In other words, if an individual will go through MAT without any other forms of supportive therapy, the recovery may be slim. However, it should be noted that there are also some pros and cons of medication-assisted treatment.
The list of drugs used for medication-assisted treatment includes the following:
Acamprosate. This medication is used for people in recovery from alcohol abuse. Acamprosate works to prevent individuals from drinking alcohol but may not prevent withdrawal symptoms. The use of this medication begins on the fifth day of abstinence and reaches its full effectiveness in 5 to 8 days.
Buprenorphine. This drug suppresses and reduces cravings for the abused substance. It can be in the form of a pill or sublingual tablet.
Disulfiram. This drug is used to treat chronic alcoholism. which is most effective when the individual has already gone through detoxification. Drinking alcohol while on medication can result in unpleasant side effects.
Methadone. This tricks the brain into thinking that it is still getting the illicit drug. But the fact is, the person is not getting high from it. Because the user feels nothing out of the ordinary, no withdrawal symptoms occur.
Naloxone. This is the most common medication used to block the effects of opioids, particularly during an overdose.
Naltrexone. Naltrexone works differently from methadone and buprenorphine when used in the treatment of opioid dependence. If the individual being treated tries to use an illicit substance while under medication, naltrexone blocks the euphoric and sedative effects of the illicit substance and prevents the euphoric feeling.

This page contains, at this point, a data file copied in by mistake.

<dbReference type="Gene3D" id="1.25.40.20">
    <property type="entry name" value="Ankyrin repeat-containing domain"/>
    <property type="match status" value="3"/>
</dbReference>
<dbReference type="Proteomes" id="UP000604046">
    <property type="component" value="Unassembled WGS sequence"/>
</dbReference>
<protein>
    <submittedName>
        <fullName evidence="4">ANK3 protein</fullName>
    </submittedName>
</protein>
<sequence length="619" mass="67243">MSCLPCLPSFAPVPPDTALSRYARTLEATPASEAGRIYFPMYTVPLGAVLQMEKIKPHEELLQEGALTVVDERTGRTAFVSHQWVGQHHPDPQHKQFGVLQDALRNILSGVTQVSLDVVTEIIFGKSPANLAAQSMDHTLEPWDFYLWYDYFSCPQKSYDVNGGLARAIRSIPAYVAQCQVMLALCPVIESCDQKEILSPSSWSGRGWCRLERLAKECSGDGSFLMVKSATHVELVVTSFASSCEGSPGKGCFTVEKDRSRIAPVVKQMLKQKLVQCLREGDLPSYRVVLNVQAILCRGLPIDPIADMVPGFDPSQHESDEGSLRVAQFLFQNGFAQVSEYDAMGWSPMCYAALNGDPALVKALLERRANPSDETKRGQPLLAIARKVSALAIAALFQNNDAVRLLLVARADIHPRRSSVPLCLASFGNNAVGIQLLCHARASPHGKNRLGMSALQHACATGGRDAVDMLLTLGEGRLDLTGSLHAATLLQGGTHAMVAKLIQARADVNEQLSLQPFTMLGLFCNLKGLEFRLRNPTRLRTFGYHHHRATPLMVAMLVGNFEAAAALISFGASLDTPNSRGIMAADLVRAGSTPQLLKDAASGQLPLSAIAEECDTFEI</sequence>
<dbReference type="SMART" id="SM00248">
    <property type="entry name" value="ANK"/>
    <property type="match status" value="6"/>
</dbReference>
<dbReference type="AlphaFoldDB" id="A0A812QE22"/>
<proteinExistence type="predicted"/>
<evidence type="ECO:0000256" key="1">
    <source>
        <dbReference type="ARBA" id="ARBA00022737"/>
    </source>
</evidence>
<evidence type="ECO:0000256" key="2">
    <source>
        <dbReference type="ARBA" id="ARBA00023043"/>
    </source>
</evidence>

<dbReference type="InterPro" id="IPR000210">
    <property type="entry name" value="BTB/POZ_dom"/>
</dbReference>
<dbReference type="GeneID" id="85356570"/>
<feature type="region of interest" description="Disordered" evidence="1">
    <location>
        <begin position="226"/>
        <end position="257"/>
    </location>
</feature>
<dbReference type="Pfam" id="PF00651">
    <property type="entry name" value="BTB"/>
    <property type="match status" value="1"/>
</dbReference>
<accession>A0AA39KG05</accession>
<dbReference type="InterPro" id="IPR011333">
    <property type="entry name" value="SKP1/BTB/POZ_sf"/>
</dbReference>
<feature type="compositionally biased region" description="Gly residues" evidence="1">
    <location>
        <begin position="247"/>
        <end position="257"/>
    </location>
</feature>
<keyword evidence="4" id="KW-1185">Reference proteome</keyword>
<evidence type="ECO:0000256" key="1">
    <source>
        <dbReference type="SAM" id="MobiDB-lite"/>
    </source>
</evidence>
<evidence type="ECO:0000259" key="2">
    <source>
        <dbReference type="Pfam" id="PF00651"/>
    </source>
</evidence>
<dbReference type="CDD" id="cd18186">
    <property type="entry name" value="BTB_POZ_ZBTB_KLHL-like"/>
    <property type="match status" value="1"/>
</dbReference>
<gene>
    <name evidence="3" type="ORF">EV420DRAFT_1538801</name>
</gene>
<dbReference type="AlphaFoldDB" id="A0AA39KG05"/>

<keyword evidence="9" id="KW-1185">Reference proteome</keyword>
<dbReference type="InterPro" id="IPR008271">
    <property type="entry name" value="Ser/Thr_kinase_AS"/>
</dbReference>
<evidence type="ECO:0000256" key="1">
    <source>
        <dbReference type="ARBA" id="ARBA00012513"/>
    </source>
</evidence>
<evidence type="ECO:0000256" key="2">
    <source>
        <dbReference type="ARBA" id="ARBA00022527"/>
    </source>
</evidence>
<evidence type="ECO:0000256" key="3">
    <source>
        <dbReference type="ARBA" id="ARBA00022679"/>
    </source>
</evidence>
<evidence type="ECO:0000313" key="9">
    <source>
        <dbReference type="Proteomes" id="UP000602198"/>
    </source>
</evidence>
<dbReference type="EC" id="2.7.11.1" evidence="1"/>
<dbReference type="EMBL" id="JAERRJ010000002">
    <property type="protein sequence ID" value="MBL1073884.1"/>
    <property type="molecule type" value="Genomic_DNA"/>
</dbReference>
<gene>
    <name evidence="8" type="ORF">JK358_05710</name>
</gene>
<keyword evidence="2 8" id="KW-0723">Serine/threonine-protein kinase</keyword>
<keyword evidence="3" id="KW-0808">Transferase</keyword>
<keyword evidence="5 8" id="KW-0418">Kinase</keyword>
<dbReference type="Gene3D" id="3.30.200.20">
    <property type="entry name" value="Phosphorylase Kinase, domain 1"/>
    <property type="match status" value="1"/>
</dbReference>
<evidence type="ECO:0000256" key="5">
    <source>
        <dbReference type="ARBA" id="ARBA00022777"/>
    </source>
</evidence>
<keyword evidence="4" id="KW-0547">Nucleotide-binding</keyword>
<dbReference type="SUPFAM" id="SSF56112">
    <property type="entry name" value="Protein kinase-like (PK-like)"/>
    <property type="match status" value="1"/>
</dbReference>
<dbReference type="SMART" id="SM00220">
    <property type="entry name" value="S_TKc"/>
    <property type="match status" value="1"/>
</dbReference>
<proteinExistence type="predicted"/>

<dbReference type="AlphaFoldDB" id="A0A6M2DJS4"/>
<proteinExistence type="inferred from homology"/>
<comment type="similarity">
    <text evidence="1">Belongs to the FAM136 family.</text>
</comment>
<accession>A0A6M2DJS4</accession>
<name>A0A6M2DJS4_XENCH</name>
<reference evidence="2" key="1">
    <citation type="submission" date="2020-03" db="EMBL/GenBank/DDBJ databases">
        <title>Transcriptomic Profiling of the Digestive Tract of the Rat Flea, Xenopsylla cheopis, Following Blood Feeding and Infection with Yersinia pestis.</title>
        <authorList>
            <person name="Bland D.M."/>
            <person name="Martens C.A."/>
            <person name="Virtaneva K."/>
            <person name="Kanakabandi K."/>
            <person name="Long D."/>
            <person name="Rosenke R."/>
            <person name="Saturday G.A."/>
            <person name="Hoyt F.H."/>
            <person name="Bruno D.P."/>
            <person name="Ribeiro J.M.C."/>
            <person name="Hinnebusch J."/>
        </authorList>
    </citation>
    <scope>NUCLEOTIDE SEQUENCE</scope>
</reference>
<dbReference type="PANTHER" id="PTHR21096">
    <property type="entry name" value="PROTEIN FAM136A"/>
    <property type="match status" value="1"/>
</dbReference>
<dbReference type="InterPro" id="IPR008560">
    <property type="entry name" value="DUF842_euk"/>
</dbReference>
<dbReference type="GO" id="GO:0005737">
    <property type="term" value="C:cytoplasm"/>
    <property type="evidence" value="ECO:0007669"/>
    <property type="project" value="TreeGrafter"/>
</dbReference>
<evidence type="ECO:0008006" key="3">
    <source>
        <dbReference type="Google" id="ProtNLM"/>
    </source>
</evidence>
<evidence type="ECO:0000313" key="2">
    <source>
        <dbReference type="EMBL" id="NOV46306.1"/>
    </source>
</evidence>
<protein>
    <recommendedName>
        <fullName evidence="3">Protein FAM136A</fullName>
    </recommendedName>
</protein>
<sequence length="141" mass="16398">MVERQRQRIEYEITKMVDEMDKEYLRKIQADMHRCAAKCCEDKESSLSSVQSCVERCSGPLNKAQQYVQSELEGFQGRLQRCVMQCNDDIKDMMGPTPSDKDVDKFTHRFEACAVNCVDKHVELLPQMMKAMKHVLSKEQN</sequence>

DrugConfirm Advanced Opiate Drug Test Dip Card
3. Benefits of Medication-Assisted Treatment
Some rehabilitation programs include medication-assisted treatment as they see it beneficial to the complete recovery of a drug user. Some of the advantages of MAT include:
- Positive birth outcomes for pregnant women in recovery
- Improved treatment outcomes
- Reduction in disease and violent crime
- Reduction in drug-related overdose deaths
It is believed that using MAT as part of any drug rehabilitation program can significantly increase the chances of full recovery. When you think about how a drug user’s life has become since he started using drugs, he may have gone through a lot of stages until it reaches a point where the person in that body is not the person you used to know. In this light, there is a need for complete rehabilitation with the use of medication-assisted treatment for substance abuse.
4. Drawbacks of using Medication-Assisted Treatment
Rehabilitation programs that included medication-assisted treatment have not been always welcomed by some people who doubt this kind of treatment. Some people, particularly the family and relatives of the drug users, are wary if the MAT is an effective cure for drug dependence. Some of the reasons for apprehension are:
Element of trickery: Medication-assisted treatment may help curb withdrawal symptoms associated with the elimination of the illicit substance, but the brain still thinks that the body is taking the drug. It’s like tricking the mind into thinking that the illicit substance is still in existence but has the ability to control withdrawal symptoms. As a result, some people feel that the individual may be living in another world that is completely different from the normal life that he used to have.
An alternative way of drug dependence: While some may see that using medication-assisted treatment helps users avoid the use of illicit substances, it may only be pushing them to a different path of dependency. As a result, the normal way of living of the individual may not become apparent after all.
5. Facts and Figures About MAT
In 2015, Harvard Medical School made follow-ups of all their patients who were given naltrexone and buprenorphine medications as treatment for their drug dependence. Their findings indicated two factors: